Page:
Op-Ed: Are Californians fleeing en masse to Texas? The reality is complicated
Updated at: 04/07/2014 12:21 PM By
In the past, we’ve looked at which states have the highest percentage of residents living in poverty. But, now, our focus is on where people are moving from for the second year in a row. Are they fleeing California entirely? Or have they simply found an alternative to California?
In total, 8,851,863 Californians moved to Texas during the June quarter of 2012, according to Federal Reserve data. Last year, 7,955,879 Californians moved to Texas, and the previous year, 7,917,723 Californians moved to Texas. Since 2000, a total of 17,200,541 Californians have moved to Texas, of which 5,800,941 are from California.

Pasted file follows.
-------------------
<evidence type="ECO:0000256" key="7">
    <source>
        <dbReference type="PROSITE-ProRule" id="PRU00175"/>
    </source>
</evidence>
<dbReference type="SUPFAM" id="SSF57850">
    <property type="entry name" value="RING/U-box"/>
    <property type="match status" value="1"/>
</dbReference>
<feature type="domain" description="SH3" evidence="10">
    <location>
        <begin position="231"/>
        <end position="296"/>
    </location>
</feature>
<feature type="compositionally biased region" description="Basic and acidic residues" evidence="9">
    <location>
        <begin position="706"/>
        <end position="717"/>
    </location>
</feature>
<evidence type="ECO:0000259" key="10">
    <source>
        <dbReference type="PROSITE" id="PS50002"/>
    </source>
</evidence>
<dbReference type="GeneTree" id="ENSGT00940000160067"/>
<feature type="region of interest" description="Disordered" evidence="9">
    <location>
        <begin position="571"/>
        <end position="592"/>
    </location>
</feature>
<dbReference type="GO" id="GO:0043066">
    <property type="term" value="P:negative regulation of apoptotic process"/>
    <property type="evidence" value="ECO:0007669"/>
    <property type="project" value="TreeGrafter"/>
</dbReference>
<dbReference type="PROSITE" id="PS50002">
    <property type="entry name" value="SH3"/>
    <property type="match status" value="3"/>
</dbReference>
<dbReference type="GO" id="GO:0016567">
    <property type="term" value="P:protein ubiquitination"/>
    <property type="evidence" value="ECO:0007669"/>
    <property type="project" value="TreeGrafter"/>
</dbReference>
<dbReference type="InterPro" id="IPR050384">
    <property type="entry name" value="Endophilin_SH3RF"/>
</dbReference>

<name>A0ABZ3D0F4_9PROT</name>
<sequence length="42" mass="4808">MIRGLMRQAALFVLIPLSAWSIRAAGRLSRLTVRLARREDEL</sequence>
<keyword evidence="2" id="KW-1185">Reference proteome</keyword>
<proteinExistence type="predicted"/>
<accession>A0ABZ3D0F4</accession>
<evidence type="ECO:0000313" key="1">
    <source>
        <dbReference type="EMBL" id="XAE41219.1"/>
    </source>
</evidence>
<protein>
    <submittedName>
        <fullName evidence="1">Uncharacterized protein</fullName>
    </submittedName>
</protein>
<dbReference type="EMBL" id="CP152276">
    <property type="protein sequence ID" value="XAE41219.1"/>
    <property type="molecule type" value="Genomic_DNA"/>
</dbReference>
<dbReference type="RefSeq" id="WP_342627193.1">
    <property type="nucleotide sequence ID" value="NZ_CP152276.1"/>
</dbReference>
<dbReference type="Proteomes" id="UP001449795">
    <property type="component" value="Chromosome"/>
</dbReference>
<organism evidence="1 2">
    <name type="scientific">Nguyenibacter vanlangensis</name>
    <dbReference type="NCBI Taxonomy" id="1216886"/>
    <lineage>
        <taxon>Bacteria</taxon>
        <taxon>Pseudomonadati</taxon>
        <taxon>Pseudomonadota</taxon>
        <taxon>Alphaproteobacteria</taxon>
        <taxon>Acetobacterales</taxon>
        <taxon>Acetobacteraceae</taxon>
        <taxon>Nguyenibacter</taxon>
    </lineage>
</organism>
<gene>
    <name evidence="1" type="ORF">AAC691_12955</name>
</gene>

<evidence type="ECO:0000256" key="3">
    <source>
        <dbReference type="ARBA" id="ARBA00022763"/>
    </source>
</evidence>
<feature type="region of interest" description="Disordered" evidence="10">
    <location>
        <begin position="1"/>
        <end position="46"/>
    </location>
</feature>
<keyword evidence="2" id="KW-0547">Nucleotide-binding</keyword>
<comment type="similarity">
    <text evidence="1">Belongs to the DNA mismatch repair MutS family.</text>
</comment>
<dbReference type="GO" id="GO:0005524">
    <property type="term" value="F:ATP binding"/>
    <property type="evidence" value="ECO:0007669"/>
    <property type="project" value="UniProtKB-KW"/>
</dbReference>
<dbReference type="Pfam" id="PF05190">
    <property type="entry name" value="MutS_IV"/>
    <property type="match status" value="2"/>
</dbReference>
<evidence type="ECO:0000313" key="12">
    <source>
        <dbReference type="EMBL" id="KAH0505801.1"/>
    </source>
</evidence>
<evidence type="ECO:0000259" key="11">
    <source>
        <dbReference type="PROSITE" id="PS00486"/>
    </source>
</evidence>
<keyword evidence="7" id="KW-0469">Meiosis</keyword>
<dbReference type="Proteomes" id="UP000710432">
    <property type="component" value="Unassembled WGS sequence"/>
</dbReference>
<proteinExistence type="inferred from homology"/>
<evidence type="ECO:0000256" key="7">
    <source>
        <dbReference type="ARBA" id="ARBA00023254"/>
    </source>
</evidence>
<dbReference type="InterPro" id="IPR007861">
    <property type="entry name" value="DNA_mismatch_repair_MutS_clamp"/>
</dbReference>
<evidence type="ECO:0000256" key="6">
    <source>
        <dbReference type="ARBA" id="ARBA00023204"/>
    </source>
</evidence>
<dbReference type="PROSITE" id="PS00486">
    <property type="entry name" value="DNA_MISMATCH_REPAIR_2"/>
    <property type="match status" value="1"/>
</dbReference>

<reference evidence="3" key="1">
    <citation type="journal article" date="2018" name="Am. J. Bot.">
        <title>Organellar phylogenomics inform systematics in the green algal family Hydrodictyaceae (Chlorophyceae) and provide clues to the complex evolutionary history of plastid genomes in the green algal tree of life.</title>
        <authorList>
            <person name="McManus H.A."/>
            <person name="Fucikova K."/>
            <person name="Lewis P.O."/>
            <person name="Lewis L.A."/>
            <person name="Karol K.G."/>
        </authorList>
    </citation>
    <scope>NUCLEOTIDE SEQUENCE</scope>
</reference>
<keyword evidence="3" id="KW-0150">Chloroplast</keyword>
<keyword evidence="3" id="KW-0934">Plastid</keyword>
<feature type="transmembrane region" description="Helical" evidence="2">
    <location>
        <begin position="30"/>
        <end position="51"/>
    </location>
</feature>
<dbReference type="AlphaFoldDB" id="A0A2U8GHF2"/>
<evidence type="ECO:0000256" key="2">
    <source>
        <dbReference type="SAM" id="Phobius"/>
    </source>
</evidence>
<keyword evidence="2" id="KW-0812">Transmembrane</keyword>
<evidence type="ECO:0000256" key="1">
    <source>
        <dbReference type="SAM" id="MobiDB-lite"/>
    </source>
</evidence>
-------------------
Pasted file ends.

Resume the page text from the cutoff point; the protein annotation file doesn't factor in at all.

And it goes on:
These numbers are likely to be dwarfed by the total number of Californians who have moved to Texas during the past 10 years: 18,084,749.
In the state’s history, it is no surprise that California has become synonymous with the state’s reputation as a progressive, highly-educated and high-income destination. The reality is far more complicated.
Many Californians have found their place in Texas without ever leaving the state (San Joaquin and Sacramento Counties, Sacramento County, San Bernardino County, Los Angeles County and Ventura County all account for the highest percentage of Californians moving to Texas of all major California counties in each of the last four years).
Also, California had a very low number of Californians moving to Texas over the last 10 years. In the first quarter of 2012, there were 2,061 Californians moving to Texas, which was the fewest of any state in the U.S.
In the past, we’ve looked at which states have the highest percentage of residents living in poverty. But, now, our focus is on where people are moving from for the second year in a row. Are they fleeing California entirely?